I love the temple. Also, I love the first part of the post - I do observe others' houses - not to judge, but to learn. Anyway, as I started reading it, I didn't realize you meant the temple - I just thought you visited someone's house who was very caring and thoughtful. But then on the second point, I thought to myself, "this sounds like the temple. I love how organized the temple is - I want a house like this, like the temple." Then I realized you DID mean the temple.

I love going there - I haven't been since June when Guinevere was born, and I miss being there, and relearning understanding of me, of why I am here, of the big picture of returning to Heavenly Father, and not the small pictures of laundry and diapers and budgeting that fill my everyday life.

That's great you were able to go for a week. We're going on Saturday, and I'm so excited to get back there - and greatful that I have a temple close by. Especially seeing the sacrifice that people like you make to attend the temple revigorates me in my temple attendance.

Barbaloot said...

Isn't it great that we can go back over and over to learn and re-learn those things? How sad it would be if we only got to go through once for ourselves.

Susan said...

I know exactly what you mean. About other people's houses. About the temple. and About the remembering what I've already known, in new discovering. Personally I like who you are, and why.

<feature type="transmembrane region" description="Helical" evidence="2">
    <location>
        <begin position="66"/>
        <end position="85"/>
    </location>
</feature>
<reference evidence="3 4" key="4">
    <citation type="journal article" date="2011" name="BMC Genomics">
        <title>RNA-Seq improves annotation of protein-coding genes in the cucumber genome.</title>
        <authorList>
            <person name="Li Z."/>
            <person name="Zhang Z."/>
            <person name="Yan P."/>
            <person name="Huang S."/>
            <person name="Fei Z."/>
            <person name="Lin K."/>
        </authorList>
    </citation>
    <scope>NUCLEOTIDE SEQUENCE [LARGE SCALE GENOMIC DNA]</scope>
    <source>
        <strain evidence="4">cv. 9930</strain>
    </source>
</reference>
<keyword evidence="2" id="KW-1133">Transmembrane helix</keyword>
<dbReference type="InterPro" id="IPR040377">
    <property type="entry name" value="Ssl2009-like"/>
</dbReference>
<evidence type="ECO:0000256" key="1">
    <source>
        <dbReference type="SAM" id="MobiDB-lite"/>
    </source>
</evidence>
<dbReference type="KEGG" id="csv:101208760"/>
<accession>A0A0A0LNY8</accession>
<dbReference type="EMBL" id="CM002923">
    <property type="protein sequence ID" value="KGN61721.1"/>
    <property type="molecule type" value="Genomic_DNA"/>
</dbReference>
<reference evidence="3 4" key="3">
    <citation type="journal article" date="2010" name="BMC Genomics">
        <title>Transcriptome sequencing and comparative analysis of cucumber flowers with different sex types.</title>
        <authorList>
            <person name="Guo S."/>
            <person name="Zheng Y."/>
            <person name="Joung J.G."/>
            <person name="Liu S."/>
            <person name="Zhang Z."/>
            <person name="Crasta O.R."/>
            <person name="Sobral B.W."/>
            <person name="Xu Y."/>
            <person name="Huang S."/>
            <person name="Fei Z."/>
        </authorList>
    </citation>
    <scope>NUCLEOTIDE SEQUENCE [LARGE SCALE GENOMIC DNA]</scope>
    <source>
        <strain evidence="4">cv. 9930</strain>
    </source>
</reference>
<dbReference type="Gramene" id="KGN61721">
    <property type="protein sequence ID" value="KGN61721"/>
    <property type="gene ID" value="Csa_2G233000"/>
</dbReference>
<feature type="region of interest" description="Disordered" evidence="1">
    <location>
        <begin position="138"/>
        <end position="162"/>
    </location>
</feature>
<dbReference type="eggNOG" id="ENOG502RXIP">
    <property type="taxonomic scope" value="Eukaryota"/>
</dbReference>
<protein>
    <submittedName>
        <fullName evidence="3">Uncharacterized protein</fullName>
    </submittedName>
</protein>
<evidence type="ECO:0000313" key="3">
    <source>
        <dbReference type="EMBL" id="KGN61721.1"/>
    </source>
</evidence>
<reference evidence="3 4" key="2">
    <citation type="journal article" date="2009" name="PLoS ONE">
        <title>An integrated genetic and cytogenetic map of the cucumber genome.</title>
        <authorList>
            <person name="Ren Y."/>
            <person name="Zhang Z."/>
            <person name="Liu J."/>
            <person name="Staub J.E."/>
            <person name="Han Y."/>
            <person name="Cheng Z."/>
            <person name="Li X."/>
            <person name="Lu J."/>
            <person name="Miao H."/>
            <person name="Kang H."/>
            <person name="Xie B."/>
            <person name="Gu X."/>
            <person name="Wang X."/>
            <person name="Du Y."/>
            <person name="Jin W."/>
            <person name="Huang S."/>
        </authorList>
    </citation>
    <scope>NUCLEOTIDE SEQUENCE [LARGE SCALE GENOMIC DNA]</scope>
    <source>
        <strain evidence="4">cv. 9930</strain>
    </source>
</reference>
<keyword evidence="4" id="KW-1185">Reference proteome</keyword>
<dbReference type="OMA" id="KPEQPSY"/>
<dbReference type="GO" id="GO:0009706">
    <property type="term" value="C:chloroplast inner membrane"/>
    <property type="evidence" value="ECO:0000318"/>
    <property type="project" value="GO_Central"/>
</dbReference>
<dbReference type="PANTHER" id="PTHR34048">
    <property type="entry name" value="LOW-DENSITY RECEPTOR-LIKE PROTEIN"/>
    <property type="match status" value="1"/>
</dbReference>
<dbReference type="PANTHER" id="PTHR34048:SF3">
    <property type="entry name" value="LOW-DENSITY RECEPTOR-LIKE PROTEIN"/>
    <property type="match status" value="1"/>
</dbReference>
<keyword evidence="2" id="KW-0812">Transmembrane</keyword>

Heidi said...

Ooh, ooh, oooh, I know that house! I love it there, too! As for comparing ourselves to others . . .I think it is certainly fine when we do it without judgement (of ourselves or others) and when we keep it in perspective. As you point out so well, it's how we learn. It's when we compare our VALUE to the VALUE of others based on what we observe that is so destructive. Also, when we compare the worst of ourselves with the best of others, we are setting ourselves up in an unfair way.

charrette said...

I love your comparisons, Lisa. I had a wonderful experience in Los Angeles once when I had planned to serve there after a client meeting, and the meeting went long, but I just longed to enter, to BE THERE, anyway. I asked one of the lovely workers if I could just sit in the celestial room. She gave me permission, and as I was climbing the huge spiral staircase I had the most powerful overwhelming feeling that I was welcome there. In His house. That He was glad I'd come. It still makes me glow inside just to think about it.

I hope I can always help people feel that welcome in my home.

Steph @ Diapers and Divinity said...

as a p.s. to this (and the comment you left at my place), Have you noticed they don't let kids hang out in the temple? That's why I'm convinced we're held to a totally different standard. :)

Becky said...

I know that house too! What a great post - thank you for the reminder. Sometimes I get so caught up in the I-wish-I-were-different trap that I forget I'm pretty okay as I am. That's always nice to hear.

Erin said...

I read this post a few days ago but didn't have the time (or arms maybe if I was holding Kaitlyn) to comment. I love your comparison of our homes to Heavenly Father's home. Just beautiful.

Melissa said...

This is so wonderful and reminds me that I need to try to make my own home a little bit more like the temple.

L.T. Elliot said...

This is something I'm trying to hard to understand. It's something that's just barely eluding my grasp. Oh, I *know* that I'm His and He loves me but it's hard to know that it's an individual love.

I want a home like that, too.